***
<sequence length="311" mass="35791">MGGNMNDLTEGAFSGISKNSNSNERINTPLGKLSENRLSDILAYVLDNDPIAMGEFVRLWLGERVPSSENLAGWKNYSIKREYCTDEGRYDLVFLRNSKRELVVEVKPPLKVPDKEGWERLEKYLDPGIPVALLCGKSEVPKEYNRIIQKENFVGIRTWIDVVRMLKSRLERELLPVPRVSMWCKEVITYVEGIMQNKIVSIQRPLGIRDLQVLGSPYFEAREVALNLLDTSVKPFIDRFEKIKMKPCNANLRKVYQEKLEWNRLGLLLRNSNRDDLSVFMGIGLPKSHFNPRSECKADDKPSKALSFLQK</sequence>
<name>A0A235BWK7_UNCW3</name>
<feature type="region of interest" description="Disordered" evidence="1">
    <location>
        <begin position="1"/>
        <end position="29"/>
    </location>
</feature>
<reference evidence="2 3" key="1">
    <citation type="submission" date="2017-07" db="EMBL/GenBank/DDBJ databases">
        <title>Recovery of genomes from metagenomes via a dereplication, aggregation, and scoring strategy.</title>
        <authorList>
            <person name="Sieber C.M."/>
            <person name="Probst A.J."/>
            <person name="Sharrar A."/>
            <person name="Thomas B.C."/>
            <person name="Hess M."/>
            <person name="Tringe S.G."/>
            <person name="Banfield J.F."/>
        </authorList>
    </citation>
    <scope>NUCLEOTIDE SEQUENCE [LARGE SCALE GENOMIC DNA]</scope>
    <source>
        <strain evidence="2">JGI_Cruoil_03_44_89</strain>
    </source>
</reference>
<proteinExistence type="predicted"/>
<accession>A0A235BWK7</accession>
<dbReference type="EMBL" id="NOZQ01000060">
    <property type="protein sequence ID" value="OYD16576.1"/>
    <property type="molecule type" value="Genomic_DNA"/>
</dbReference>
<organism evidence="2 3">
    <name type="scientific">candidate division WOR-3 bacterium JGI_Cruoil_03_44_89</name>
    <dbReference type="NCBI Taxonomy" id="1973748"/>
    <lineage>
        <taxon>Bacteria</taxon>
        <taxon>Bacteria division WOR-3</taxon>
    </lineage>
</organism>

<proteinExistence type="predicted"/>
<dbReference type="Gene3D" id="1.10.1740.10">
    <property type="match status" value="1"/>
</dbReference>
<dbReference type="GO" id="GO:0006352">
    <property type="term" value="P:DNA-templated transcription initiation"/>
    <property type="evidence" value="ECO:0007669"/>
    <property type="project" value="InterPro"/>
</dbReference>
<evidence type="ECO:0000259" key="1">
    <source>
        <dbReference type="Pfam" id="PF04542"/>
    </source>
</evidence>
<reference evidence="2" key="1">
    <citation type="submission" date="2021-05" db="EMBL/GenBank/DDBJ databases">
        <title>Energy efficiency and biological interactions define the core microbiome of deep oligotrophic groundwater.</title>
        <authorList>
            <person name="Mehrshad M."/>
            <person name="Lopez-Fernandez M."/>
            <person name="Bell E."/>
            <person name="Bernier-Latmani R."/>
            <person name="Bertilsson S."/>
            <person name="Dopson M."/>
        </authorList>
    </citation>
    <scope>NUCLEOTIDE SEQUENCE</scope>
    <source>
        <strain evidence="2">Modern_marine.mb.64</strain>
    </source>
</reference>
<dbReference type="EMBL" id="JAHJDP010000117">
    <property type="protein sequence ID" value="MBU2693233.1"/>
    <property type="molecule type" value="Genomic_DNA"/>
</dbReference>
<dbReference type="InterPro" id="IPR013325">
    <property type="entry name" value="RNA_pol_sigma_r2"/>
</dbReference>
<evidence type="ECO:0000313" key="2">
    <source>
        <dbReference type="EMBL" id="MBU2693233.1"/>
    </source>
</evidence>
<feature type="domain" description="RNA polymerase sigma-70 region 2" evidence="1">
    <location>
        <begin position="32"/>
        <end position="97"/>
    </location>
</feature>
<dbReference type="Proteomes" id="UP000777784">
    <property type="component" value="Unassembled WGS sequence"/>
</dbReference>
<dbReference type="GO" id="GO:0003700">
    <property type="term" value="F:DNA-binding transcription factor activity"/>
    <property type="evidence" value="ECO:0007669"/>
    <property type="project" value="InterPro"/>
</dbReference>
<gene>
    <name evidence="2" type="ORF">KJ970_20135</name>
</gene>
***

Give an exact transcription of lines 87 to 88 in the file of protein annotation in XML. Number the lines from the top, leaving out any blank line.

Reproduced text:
        <end position="97"/>
    </location>